7. History Built in 1902-3 by Northampton architect Thomas Dyer, the Hope Methodist Church is a striking landmark on Higham Ferrers' High Street. Marked out in East Northamptonshire Council's own Conservation Area Appraisal as a building of merit, the church, which is notable for its exuberantly Gothic west end, has a powerful presence in its historically significant surroundings. Yet the historic and architectural importance of Hope Methodist Church has not been enough to dissuade its owners from drawing up plans to demolish the building and erect a new church and community centre on the site. This, despite government planning policy guidance that the demolition of conservation area buildings should only be considered after all reasonable efforts have been made to keep the building in use, as well as the Council's draft Management Plan recommending that the building be locally listed. It was opened officially in 1905 costing £5,200 to build. The Rev. Charles H. Kelly conducted the Opening Dedication Service and in the afternoon the Rev. H. Howard May conducted a Young People's Service. The first boy to be Christened in the new Church was H.E Bates. In 1922 The Pipe organs were installed and unlocked. In 1960 the boilers were converted from coke to oil burning for a price of £374. In 1986 The 81 year old wooden spire was removed from the top of the tower because it was leaning and the timbers were rotting. On top of the 24ft spire had been a 6ft weathervane. The Rev. Alan Taplin preached 50 sponsored sermons from 9.00am to 1.40pm and raised £1,320 towards the cost of the new extension. In 1988 Lightning struck the Church Hall causing the chimney to crash through the roof of the Guild Room. In 1989 Church and Hall rewired and decorated. New lighting was installed. Raunds joined the Higham Ferrers Circuit. In 1991 Asbestos cladding was removed from the boilers at a cost of £1,495 and the kitchen was refurbished. In 1992 A major leak in the hot water heating system to the Church cost £4,800 to repair. In 1996 The Youth Club was restarted. A new amplifier and loop system was installed in the Church at a cost of £2,406. In 2003 The Rushden and Higham Ferrers Circuit amalgamated with Wellingborough and became the Nene Valley Circuit. Superintendent Minister: the Rev. Gordon Chisnall. The Administration Office for the new Circuit was located at Park Road. In 2004 Rushden and Higham Ferrers Churches joined together to form one Church. Unfortunatley this meant closure for New Hope Methodist Church. The Explore Explored with a non-explorer. This site has been on my tick list for a while now as it is not too far away from me. Entrance to the site was moderatley easy, but looks like locals have made attempts to enter far harder as of recent times. Never mind, explorer experience prevailed on this occasion. The building appears to be in relatively good structural condition from the outside, but inside the place is rotting fast, with floor boards like quick sand in certain areas, albeit it is not very dangerous here. We were greeted by a large flock of pigeons roosting all over the place as we entered the main church hall who were never satisfied sitting in one place for long and enjoying crapping everywhere. There are few things left over from when the church was open; the main organ is mostly still in one piece (but not operational), the pews don’t appear to have been moved from their original position and the odd prayer book lies strewn in a corner here and there. Enjoyable explore overall. Pictures The church in 1988 August 2014 Thank you all for reading my report, I hoped you liked. The Lone Shadow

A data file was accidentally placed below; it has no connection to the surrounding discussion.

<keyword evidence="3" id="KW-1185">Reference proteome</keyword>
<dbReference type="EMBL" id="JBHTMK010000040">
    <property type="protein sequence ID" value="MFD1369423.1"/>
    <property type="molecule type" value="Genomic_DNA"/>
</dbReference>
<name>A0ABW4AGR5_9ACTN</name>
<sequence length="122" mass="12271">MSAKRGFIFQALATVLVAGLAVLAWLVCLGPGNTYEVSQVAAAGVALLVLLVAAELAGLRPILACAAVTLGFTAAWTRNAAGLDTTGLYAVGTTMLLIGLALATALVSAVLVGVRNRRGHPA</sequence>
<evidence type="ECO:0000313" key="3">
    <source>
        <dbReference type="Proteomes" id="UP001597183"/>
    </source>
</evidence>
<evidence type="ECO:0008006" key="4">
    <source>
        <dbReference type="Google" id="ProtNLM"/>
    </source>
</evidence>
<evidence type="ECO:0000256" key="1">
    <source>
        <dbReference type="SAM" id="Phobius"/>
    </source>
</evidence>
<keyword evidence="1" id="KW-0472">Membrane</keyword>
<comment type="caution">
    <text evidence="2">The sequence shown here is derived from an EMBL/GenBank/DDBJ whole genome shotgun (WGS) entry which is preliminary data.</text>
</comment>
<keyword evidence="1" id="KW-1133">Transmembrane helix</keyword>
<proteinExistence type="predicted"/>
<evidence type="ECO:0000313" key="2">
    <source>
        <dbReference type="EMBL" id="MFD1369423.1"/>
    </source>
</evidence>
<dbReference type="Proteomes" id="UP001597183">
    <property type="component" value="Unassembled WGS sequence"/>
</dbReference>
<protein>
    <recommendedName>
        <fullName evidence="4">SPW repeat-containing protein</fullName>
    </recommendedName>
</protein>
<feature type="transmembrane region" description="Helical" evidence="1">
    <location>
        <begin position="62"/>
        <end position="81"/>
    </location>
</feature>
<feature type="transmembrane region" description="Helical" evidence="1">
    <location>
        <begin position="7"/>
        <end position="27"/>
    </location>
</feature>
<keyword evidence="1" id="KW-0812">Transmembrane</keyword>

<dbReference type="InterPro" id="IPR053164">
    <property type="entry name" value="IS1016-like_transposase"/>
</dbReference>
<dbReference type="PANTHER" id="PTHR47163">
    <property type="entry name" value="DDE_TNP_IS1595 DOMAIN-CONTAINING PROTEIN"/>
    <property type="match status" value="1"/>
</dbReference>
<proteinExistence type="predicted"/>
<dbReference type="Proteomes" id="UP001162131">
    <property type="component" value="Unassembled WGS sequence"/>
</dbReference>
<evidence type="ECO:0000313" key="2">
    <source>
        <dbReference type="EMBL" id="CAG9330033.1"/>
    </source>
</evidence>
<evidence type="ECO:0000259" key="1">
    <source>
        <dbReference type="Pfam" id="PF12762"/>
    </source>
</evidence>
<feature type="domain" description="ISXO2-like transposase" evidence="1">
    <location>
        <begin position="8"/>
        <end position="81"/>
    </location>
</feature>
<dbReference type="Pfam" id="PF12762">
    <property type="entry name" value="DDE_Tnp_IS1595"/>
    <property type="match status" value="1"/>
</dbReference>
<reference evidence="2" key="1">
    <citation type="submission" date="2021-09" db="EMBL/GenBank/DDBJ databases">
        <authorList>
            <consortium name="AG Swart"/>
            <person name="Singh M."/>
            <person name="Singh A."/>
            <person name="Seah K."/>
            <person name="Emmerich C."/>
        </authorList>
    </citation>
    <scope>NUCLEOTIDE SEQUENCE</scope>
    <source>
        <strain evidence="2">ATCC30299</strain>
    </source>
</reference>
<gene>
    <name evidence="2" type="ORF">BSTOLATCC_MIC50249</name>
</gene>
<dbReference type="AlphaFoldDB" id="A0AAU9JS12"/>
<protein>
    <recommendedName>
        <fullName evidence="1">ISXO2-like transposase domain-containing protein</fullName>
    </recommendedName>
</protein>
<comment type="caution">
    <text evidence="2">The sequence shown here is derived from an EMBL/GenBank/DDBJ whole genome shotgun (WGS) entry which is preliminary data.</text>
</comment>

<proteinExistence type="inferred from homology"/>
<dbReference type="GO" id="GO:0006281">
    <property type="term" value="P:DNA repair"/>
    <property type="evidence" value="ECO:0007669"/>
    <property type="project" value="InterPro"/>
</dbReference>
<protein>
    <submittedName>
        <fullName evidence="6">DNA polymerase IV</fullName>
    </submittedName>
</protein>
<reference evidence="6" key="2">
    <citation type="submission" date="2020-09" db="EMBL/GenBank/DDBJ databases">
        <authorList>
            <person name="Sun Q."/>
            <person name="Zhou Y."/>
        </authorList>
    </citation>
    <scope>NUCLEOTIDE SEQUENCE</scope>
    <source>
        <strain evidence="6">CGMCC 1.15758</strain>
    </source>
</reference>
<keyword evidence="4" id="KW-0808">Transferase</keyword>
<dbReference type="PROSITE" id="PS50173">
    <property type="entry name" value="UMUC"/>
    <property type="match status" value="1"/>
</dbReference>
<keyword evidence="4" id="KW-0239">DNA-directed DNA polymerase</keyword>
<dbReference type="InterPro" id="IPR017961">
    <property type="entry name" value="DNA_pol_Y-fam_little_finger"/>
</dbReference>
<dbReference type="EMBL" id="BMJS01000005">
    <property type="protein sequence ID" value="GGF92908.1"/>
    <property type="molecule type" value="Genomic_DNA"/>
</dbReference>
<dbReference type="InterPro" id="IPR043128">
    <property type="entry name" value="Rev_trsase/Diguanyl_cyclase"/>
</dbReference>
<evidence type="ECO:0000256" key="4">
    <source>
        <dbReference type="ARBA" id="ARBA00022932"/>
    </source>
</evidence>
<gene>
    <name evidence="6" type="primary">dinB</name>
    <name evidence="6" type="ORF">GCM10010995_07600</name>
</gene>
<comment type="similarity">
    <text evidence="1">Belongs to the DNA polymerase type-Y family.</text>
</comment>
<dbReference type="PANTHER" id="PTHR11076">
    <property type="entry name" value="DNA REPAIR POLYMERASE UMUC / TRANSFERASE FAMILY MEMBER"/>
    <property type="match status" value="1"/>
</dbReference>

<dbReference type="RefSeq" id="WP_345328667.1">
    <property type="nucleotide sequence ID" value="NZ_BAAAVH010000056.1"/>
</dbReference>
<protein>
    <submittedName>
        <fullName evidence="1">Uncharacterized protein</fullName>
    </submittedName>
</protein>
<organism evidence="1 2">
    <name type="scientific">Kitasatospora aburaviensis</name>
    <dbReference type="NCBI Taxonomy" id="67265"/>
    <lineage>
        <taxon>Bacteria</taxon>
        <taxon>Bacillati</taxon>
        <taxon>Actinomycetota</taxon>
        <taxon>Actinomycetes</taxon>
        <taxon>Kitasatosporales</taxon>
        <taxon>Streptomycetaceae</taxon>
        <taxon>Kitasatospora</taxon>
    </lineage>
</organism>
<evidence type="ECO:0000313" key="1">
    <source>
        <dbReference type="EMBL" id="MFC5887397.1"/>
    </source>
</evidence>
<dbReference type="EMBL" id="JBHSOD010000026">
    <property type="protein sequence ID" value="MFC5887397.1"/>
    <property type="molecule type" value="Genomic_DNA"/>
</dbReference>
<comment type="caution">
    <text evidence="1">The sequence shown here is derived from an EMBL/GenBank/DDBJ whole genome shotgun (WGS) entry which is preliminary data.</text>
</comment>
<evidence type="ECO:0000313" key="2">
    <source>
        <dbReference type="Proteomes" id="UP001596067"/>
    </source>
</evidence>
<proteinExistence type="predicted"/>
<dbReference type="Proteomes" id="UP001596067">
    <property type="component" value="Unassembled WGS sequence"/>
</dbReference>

8. Built in 1902-3 by Northampton architect Thomas Dyer, the Hope Methodist Church is a striking landmark on Higham Ferrers' High Street. Marked out in East Northamptonshire Council's own Conservation Area Appraisal as a building of merit, the church, which is notable for its exuberantly Gothic west end, has a powerful presence in its historically significant surroundings. http://www.victoriansociety.org.uk/news/northamptonshire-church-plans-flout-government-guidance/ The church has been abandoned since 2004 and has had a Demolition Grant on it since 2008. I have tried to get in here on numerous occasions over the last year but finally found a suitable access point in a place I never of thought of looking! I am aware of the noise, seems to be an issue I am having at the moment with equipment. #1 #2 #3 #4 #5 #6 #7 #8 #9 #10 More At: https://www.flickr.com/photos/landie_man/sets/72157650231137409/